Bitcoin, Oil, and Gold: What Is the Difference?

| Useful

More and more people compare Bitcoin with gold and oil. Sure, there are some similarities, since all of these assets are mineable and their prices suffered lots of bumps throughout the history, and all of them were called harmful and destructive. 

Yet these assets are different, especially when it comes to the consequences for the supply when the price is increasing. A Twitter user @WallSt_Drop has posted a series of graphs, that perfectly illustrates the difference between the assets. 

Let's start with oil. When the price of oil rises, the level of production changes noticeably. Why? Because it creates an additional reason to invest in infrastructure of the oil production. 

When the oil production pass the oil demand, the price declines. After that it becomes less profitable to produce the same amount of oil, and the production also declines, Then prices corrects, and oil producers once again begin to produce more black gold. 

And what about the real gold? The same rule applies to it. At the start of 2008 monthly gold production had been constantly declining for a decade. After that the market pushed its price, thanks to the 2008 financial crisis, and the level of gold production began to rise. And when the price of gold finally decreased in 2012, the same happened with the gold production. 

And Bitcoin? Well, everything is the opposite with Bitcoin. In 2010 the reward for finding new blocks was high, the price of BTC was low. As the prices grew, rewards for miners reduced. Therefore there is no cyclic dependency, as in oil and gold.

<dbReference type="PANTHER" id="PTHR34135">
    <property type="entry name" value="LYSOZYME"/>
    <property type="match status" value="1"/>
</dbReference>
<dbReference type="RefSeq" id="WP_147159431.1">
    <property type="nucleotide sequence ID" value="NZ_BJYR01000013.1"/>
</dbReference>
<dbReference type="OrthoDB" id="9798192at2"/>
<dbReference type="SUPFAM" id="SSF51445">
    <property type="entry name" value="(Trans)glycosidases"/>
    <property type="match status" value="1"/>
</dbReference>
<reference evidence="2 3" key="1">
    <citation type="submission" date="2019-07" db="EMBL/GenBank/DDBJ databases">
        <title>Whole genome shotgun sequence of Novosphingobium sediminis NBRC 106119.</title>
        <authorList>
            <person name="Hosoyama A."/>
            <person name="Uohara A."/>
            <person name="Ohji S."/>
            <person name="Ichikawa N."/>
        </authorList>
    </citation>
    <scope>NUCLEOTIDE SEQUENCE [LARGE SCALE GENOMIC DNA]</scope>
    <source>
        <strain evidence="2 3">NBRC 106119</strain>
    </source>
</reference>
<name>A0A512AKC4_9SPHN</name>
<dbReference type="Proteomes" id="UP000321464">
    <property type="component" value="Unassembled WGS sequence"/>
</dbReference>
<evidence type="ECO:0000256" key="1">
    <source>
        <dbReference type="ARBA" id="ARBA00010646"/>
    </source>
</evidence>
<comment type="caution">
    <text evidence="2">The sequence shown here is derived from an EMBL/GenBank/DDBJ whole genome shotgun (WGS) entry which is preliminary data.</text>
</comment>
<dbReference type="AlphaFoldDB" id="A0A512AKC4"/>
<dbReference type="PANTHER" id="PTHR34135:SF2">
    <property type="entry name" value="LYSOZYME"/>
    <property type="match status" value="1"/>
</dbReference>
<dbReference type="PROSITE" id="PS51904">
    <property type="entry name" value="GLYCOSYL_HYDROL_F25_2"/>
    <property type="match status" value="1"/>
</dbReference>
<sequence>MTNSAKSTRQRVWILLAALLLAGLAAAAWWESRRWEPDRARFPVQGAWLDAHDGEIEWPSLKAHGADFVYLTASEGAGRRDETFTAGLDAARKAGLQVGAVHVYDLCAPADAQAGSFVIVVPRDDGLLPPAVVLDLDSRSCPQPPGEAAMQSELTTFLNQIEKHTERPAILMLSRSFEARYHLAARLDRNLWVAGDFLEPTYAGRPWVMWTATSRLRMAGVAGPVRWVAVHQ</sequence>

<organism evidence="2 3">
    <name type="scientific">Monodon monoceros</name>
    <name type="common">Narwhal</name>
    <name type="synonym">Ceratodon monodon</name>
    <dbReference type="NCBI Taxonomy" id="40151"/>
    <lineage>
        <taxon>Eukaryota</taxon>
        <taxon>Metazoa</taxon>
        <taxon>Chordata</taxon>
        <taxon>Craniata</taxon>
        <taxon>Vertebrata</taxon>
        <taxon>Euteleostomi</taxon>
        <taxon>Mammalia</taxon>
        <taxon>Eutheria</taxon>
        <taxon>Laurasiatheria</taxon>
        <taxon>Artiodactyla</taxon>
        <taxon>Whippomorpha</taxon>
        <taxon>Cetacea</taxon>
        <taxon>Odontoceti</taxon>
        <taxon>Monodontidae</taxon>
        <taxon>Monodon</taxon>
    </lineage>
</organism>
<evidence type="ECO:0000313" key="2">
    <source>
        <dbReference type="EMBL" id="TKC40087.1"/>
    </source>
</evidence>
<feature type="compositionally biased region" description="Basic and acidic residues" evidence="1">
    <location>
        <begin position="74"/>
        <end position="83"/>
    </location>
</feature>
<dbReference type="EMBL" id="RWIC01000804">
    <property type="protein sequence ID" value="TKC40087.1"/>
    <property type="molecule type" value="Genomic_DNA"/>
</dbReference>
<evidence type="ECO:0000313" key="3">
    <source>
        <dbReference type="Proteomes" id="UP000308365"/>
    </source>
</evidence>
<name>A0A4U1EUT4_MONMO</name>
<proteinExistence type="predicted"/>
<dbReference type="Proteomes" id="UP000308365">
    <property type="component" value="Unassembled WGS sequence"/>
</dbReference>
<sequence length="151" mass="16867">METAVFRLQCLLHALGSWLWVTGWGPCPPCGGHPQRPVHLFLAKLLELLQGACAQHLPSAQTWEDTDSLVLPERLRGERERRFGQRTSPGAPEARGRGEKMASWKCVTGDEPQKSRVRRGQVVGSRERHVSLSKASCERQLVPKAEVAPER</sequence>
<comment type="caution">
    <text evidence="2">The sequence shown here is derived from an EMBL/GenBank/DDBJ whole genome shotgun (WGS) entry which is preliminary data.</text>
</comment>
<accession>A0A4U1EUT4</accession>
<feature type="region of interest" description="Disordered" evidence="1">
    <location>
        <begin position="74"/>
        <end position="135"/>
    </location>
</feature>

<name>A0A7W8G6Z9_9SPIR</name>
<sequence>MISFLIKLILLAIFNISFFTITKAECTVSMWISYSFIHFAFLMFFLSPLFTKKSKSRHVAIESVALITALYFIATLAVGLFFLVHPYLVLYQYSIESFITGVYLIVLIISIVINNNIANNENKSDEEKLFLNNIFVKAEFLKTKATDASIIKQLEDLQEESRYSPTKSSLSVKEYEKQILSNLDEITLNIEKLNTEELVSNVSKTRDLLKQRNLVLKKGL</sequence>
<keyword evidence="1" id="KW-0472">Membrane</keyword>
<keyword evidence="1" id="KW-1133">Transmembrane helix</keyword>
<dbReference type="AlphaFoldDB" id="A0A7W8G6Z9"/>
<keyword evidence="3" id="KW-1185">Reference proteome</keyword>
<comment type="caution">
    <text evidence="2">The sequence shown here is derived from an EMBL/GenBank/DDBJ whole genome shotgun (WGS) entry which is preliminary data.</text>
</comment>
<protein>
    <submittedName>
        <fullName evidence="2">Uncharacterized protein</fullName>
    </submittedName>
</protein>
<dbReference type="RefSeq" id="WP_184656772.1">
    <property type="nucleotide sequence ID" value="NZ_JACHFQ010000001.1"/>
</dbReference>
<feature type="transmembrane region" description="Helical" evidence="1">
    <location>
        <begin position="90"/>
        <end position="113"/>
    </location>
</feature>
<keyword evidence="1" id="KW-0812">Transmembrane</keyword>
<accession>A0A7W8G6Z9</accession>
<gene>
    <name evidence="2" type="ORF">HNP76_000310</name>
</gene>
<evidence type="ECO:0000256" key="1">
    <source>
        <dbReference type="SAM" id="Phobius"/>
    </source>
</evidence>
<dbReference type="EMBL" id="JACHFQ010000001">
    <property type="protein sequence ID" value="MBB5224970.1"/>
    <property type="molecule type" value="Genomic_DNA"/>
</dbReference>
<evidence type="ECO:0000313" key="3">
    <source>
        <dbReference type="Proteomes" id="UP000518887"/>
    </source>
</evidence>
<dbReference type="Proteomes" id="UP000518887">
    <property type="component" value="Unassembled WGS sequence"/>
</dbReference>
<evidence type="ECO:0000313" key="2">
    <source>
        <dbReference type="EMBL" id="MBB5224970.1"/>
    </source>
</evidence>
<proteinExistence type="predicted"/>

Actually, there can't be such dependency, as it opposes the basic principle of Bitcoin. The reward for finding new block halves every 210,000 blocks. Currently, the reward is 12.5 BTC for a new block, and according to Bitcoinblockhalf.com it will halve to 6.25 in May 2020.

But how the miners will earn in 2014, when the emission of BTC will end and miners will not receive any rewards? Through transaction fees. And this is yet another crucial difference between Bitcoin miners and natural resources miners, as oil and gold producers do not have the control over sales of the product, while Bitcoin miners have it.

Bitcoin inflation has been declining, and the need for higher transaction fees to motivate and encourage miners will grow.

Both oil and gold do not have the 'real' limit of their volume, as nobody knows how many of these resources lie somewhere beneath us. And despite the concerns that all oil and gold will soon be found, producers regularly find new previously unknown oil and gold fields, as the search technology develops. 

At the same ttime, everybody knows how many Bitcoins are in circulation and how many coins can be mined. This makes the mining of cryptocurrency different from the mining of natural resources.